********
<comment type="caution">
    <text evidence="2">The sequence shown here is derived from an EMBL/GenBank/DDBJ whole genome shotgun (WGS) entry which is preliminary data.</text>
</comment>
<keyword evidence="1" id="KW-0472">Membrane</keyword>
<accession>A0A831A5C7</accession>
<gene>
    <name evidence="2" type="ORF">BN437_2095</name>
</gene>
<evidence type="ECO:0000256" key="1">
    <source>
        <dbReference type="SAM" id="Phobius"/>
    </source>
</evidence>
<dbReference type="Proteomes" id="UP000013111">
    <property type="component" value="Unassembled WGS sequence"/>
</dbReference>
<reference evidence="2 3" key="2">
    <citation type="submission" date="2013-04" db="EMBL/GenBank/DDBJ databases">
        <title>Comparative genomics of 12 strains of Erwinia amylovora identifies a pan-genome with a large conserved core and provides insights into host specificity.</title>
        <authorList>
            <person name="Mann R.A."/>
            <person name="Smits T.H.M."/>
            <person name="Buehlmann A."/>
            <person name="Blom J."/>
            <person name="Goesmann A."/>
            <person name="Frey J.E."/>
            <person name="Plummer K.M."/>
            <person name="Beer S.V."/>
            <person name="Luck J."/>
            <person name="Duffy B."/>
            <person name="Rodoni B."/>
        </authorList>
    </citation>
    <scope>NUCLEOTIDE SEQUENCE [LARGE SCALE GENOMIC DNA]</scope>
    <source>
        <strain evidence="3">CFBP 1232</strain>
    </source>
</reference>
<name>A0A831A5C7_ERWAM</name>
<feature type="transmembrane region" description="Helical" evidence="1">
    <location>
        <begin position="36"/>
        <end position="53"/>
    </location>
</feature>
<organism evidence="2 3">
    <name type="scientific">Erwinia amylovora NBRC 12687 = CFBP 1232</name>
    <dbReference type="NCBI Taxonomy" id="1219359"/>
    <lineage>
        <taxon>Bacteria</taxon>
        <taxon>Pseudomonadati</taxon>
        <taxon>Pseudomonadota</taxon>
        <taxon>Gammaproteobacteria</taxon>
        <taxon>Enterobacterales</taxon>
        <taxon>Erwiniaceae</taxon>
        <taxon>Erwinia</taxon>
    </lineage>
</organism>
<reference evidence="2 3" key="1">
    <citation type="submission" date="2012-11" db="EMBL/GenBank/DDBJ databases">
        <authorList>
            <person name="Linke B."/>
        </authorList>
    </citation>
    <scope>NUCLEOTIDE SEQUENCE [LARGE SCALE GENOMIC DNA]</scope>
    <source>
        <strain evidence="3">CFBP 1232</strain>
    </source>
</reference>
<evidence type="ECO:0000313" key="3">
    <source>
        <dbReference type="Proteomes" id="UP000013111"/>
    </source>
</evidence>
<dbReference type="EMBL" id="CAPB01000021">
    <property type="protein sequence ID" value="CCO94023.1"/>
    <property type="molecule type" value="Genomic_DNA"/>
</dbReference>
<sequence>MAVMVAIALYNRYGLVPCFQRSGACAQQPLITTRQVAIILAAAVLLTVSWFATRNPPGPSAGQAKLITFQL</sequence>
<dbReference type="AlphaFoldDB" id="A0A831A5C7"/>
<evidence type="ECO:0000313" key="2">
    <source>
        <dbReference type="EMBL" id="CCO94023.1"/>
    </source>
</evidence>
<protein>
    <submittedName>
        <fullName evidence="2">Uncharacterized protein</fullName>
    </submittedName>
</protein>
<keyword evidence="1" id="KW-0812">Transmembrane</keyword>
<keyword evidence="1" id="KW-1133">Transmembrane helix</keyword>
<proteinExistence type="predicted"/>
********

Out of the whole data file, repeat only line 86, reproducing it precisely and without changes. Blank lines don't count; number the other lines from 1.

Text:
<protein>